subject to the Federal Credit Reform Act of 1990.\2

As worldwide military sales have declined in recent years,
competition in arms sales has intensified among major weapon
suppliers.  U.S.  defense companies have been concerned that they
have been at a competitive disadvantage because other exporting
nations provided government-backed financing, while the United States
did not.  Although only one of many variables in a buyer's decision,
official export financing support can be of particular importance in
an individual sale, such as when private institutions are unwilling
to offer long-term financing without a guarantee. 

The Secretary of Defense assigned responsibility for the new loan
guarantee program to the Under Secretary of Defense (Acquisition and
Technology), who placed the program in the office of the Deputy Under
Secretary of Defense for International and Commercial Programs. 
However, as part of the Secretary of Defense's 1997 Defense Reform
Initiative to restructure parts of DOD, responsibility for the
program was planned to transfer to the Defense Security Cooperation
Agency (DSCA) in fiscal year 1999.\3

Under the DELG Program, the Secretary of Defense may issue guarantees
against possible losses of principal and interest for loans provided
by private sector institutions to certain eligible sovereign nations.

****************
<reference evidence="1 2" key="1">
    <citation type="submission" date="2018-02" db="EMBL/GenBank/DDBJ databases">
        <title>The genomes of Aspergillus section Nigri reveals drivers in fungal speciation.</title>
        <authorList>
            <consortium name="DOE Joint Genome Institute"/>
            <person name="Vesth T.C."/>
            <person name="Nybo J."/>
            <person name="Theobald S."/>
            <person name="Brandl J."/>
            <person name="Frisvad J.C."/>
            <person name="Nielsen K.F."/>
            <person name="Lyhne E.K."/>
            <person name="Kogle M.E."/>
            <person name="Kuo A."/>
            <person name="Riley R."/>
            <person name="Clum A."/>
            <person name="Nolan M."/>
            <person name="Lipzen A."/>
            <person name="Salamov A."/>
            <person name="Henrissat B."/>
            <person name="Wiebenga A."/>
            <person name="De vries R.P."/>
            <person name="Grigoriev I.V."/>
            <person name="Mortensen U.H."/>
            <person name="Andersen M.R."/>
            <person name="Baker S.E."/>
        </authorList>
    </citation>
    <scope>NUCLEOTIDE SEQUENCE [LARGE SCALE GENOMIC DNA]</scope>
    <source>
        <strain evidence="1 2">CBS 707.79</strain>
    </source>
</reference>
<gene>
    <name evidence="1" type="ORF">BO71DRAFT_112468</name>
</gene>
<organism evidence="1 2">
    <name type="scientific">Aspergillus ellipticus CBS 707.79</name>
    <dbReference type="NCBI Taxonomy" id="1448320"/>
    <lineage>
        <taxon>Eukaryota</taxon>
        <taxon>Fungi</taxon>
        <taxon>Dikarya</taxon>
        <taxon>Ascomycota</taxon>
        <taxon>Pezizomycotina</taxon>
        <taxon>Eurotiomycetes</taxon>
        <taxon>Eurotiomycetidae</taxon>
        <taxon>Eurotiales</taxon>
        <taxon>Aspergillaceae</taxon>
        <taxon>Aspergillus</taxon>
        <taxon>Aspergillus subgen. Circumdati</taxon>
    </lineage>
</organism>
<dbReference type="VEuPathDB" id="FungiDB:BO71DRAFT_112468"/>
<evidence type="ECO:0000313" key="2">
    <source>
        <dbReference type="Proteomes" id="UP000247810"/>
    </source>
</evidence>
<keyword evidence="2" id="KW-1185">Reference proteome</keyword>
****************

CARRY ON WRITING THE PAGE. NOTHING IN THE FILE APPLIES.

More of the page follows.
DOD guarantees defense export loans for up to the lesser of 85
percent of the contract value or 100 percent of U.S.  content
provided that the
U.S.  portion of the production cost of exported items is greater
than 50 percent.  The program covers eligible transactions under both
the Foreign Military Sales Program, administered by DOD, and U.S. 
defense companies' direct sales that are licensed by the U.S. 
Department of State.  Eligibility is limited to countries meeting
criteria defined by the program's authorizing legislation.\4 As of
January 1997, 39 countries were eligible for the DELG Program. 

DELG Program financing terms include disbursement periods, during
which only interest is charged, that extend as long as 5 years and
repayment periods up to 12 years.  Interest, based on a lender's cost
of funds plus an agreed percentage, will accrue on the outstanding
balance of the loan during the disbursement period and will be paid
at a minimum of every
6 months.  Repayment of principal must begin within 6 months of the
end of the disbursement period.  DOD determines the repayment period
based on the contract value, the useful life of the item, and the
purchasing country.  The borrowing nation must accept the loan as
sovereign debt and pay at least 15 percent of the contract price to
the supplier in cash, prior to disbursement of the guaranteed loan
amount or in incremental installments. 

DOD may respond to an application for a DELG loan guarantee in two
phases as requested by the applicant (see fig.1).  In the first
phase, DOD issues a letter of interest providing nonbinding
notification that it is willing to guarantee a loan and estimates the
costs to the borrower.  This notification does not obligate DOD to
provide a guarantee.  In the second phase, DOD issues a binding